Pigs have nothing to do with it.

*

If you have enjoyed this folderol, please consider making a donation to the Hooting Yard Fund for Distressed Out-of-Print Pamphleteers.

x-click-butcc-donate

The Farmer Rebukes His Spade

The Farmer Rebukes His Spade is the title of a painting by Cedric Farmpainter, RA. It has been described as his first great daub and as the jewel of the Pointy Town Municipal Galeria. The work itself was destroyed in an inexplicable bird-related cataclysm, and today exists only in the form of a mezzotint copy by the noted mezzotintist Rex Tint. Tint always claimed that he made his print by sitting in front of the original painting, gazing at it for hours, working steadily, but his account has been called into question by his own sister, Dot Tint. In her memoir of her brother, she wrote that he cannot have sat where he said he sat, having been barred from entering the Galeria or its grounds or appurtenances by dint of “insufferable pomposity”.

At this distance in time, we can never know which Tint, Rex or Dot, is telling the truth. All we have is the mezzotint itself, several thousand copies of which were printed and distributed by Rex Tint’s devoted and possibly insane patron, Walter Mad.

The Farmer Rebukes His Spade is a rustic scene. It shows a dreary and rainsoaked field, pitted with many a puddle. To the left, there is a tree, which may be a larch or box or plane or sycamore, against the trunk of which is leaning a spade, at an angle of forty-two degrees (it has been measured, precisely, by swivel-eyed enthusiasts). Next to the tree and the spade, in side profile, is the figure of a farmer, florid of face and fat of belly. One arm is raised, and one finger of one puffy hand is in mid-wag. The farmer appears to be shouting his head off in what one critic has described as “an unbridled and unhinged spewing forth of rancour and remonstrance”. In the top left corner, silhouetted against the bleak sky, there is a bird, almost certainly a small bittern which, as other sources confirm, was the favourite bird of both Rex Tint and Cedric Farmpainter. (See “Painters and mezzotintists wax elegiac about their favourite birds”, The Journal Of Mezzotint- And Painting-Related Ornithology, Vol XXVII, No. 8, August 1909.)

My own copy of the mezzotint was unfortunately destroyed in the course of a sophisticated cocktail party which got out of hand and swiftly descended into an unsophisticated cocktail party and pitched battle.

Toots

Toots clattered up to the post office counter, sore perplexed.

“Hello Toots, what can I do for you today?” said the friendly postmaster.

“I am sore perplexed,” said Toots, “I have lost my Maytals.”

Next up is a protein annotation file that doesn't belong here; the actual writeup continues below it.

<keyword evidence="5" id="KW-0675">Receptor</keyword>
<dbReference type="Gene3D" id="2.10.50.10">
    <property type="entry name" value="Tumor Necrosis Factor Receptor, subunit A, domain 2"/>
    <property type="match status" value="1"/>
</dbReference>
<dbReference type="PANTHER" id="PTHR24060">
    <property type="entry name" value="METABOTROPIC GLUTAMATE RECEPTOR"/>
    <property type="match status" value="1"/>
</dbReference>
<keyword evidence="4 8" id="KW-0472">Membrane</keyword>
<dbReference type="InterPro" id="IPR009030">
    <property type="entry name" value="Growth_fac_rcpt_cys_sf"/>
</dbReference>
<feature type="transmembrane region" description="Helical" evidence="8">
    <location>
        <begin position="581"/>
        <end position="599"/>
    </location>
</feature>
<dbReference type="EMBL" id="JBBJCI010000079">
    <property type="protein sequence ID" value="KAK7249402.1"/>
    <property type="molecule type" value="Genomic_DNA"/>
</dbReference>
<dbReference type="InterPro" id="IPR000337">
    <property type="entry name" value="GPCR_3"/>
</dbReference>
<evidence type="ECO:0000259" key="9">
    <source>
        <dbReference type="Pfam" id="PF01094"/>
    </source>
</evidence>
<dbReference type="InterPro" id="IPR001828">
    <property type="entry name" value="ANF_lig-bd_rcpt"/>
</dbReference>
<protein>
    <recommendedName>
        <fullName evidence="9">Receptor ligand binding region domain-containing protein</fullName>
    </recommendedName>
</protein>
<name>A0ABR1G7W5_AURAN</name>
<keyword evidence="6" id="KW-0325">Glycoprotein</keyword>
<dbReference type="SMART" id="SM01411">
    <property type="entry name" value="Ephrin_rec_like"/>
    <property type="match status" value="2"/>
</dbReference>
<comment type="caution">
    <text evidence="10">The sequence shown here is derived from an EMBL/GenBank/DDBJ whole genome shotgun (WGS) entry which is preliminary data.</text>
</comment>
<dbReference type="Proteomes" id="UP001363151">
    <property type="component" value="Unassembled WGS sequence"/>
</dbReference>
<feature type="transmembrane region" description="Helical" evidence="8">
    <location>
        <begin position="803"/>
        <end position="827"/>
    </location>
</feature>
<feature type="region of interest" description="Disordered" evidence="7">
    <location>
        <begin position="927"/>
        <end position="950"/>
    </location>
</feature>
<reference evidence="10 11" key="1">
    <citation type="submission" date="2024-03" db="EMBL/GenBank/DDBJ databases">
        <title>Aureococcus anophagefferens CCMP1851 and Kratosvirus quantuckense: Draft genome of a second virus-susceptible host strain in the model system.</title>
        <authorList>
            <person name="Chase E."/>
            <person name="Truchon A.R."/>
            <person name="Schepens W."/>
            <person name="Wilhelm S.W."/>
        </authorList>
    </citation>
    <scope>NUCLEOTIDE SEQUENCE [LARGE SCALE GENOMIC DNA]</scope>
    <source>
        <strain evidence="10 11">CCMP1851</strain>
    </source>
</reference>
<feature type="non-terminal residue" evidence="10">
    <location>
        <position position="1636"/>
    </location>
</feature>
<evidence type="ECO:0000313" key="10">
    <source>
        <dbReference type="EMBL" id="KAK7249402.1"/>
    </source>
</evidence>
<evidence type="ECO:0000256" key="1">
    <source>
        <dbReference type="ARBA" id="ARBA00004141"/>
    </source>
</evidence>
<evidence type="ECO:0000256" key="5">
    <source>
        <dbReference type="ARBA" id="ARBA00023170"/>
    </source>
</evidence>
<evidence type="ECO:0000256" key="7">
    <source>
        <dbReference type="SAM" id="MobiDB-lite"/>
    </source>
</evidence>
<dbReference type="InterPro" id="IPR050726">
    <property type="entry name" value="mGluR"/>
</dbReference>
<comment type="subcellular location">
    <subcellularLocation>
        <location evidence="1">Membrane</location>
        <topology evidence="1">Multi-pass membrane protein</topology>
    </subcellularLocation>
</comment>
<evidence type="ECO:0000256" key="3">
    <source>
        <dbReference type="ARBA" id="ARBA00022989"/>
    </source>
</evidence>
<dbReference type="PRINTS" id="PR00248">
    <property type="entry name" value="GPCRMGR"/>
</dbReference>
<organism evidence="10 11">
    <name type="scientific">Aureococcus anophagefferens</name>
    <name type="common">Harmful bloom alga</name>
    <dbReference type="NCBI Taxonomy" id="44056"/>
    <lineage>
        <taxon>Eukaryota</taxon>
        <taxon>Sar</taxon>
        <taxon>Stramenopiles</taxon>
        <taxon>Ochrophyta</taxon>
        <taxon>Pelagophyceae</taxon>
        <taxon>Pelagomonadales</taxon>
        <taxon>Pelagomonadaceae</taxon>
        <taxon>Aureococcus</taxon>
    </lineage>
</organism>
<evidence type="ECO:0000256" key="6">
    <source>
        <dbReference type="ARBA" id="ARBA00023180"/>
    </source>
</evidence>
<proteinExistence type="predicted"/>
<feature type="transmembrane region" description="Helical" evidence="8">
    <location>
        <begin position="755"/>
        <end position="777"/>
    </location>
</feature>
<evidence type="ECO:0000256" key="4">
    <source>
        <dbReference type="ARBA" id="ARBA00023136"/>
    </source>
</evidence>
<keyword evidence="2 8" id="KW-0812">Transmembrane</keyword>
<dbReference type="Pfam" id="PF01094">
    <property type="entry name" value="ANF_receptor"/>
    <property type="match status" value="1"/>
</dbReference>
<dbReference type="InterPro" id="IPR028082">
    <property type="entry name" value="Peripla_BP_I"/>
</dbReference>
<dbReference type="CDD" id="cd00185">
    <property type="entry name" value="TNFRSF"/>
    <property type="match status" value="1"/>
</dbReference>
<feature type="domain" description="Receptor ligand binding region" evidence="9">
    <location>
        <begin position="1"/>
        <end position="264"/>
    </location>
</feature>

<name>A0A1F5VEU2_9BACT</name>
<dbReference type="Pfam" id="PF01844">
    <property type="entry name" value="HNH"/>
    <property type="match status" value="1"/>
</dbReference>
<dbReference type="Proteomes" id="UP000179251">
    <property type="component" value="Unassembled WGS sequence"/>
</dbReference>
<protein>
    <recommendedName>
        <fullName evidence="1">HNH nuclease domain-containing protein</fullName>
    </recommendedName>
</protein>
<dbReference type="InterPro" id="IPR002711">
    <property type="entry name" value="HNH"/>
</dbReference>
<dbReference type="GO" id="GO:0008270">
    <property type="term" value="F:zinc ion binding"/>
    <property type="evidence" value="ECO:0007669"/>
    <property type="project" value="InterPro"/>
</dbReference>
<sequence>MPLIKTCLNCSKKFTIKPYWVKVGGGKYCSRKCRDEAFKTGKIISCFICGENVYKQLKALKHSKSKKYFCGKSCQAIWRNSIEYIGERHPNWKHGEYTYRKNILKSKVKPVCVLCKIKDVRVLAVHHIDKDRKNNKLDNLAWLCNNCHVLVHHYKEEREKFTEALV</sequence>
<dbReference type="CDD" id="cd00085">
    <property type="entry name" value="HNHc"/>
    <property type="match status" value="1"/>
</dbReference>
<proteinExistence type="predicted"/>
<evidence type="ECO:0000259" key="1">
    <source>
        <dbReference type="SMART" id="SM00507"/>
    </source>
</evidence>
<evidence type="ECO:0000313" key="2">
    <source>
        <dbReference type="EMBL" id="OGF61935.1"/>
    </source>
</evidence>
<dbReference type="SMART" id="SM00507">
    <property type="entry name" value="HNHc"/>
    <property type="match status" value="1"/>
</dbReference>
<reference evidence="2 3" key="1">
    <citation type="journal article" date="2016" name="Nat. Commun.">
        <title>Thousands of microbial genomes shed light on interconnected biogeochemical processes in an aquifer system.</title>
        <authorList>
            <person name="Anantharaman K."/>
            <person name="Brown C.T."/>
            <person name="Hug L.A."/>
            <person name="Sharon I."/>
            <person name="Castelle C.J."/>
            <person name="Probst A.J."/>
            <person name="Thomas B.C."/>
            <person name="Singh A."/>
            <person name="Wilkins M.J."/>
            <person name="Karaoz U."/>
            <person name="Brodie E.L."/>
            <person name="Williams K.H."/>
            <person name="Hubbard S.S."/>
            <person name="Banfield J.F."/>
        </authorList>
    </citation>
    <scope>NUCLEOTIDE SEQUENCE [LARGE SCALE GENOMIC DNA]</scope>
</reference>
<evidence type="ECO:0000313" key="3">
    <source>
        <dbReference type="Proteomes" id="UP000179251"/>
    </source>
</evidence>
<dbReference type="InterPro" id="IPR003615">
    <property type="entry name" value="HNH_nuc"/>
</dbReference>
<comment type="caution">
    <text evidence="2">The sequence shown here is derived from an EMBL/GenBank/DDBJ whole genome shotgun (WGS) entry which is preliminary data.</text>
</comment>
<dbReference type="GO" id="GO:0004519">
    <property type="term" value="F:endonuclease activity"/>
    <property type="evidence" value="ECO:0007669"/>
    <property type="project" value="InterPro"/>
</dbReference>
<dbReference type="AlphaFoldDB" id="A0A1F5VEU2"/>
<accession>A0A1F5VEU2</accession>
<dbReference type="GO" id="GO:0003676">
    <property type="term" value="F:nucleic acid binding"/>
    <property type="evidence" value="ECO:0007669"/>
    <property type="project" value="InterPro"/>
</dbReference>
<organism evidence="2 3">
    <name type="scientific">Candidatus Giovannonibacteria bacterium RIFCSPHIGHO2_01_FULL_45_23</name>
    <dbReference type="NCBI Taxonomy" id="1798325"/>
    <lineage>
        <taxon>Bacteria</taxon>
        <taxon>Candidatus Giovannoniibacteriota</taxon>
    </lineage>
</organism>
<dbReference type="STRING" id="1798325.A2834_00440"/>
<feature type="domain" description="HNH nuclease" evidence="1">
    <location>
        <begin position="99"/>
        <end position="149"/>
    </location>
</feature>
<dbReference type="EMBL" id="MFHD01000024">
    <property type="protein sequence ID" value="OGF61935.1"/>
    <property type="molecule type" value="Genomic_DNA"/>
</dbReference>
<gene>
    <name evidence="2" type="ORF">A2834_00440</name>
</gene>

The postmaster was hard of hearing, and had been ever since a traumatic childhood incident when he was inadvertently placed in too close proximity to a klaxon for the duration of a lengthy Communist Party rally.

“If you have lost your marbles, Toots, you’ll be wanting a psychiatrist, not the postal service.”

Toots repeated himself, louder, and with exaggeratedly precise movements of his lips.

“Oh I see,” said the postmaster, “But what makes you think I can be of any assistance?”

Toots went on to explain his belief that the postal service, engaged as it was in the great work of sending and delivering sundry items all around the world, was the obvious agency to consult if one wished to track down something lost, in this case his Maytals. The postmaster took his point, with certain reservations which he kept to himself.

“I will keep a lookout for them, Toots,” he said.

Toots, whose sore perplexity was now etched deeper than ever upon his countenance, was dissatisfied with this response.

“Are you not able to do something more than that?” he screeched, alarming, in the queue behind him, several persons among whom was a skivvy from the Big House up on the hill. The postmaster asked, not unreasonably, what Toots would have him do.

“Some kind of tracking,” said Toots, “With post office dogs, bloodhounds, tracking, or tagging, the sending of telegrams or telegraphs, uniformed post office runners, I don’t know, notices slapped up in post offices across the land, vans scouring the countryside, the full weight of the postal service thrown behind the search … “

“Let me stop you there,” said the postmaster, “While I serve this skivvy from the Big House.”

Toots slumped in a corner of the post office, woebegone and weeping. The skivvy bought a single postage stamp, plopped it into a pocket of her apron, and trudged out and along the street past the haberdashery and the butcher’s and the fairy grotto, over the bridge across the canal and along the lane through the spinney up the hill to the gaunt iron gates of the Big House, along the path by the turnip beds and the stone statues of daredevil wartime aeroplane pilots, across the lawn and down the alley along the side of the house, in through a door tucked almost imperceptibly in a porch, down a flight of stairs into a gloomy corridor, until she reached the door of her scullery. She took from a different, deeper pocket of her apron a huge iron key, inserted it into the lock, turned it, and pushed the door open. In the pitch black of the scullery she heard the sudden rattling of chains and fetters. Locking the door behind her, she flicked a switch, and a lightbulb on the ceiling cast a dim glow, revealing a huddle of ska musicians, chained and fettered.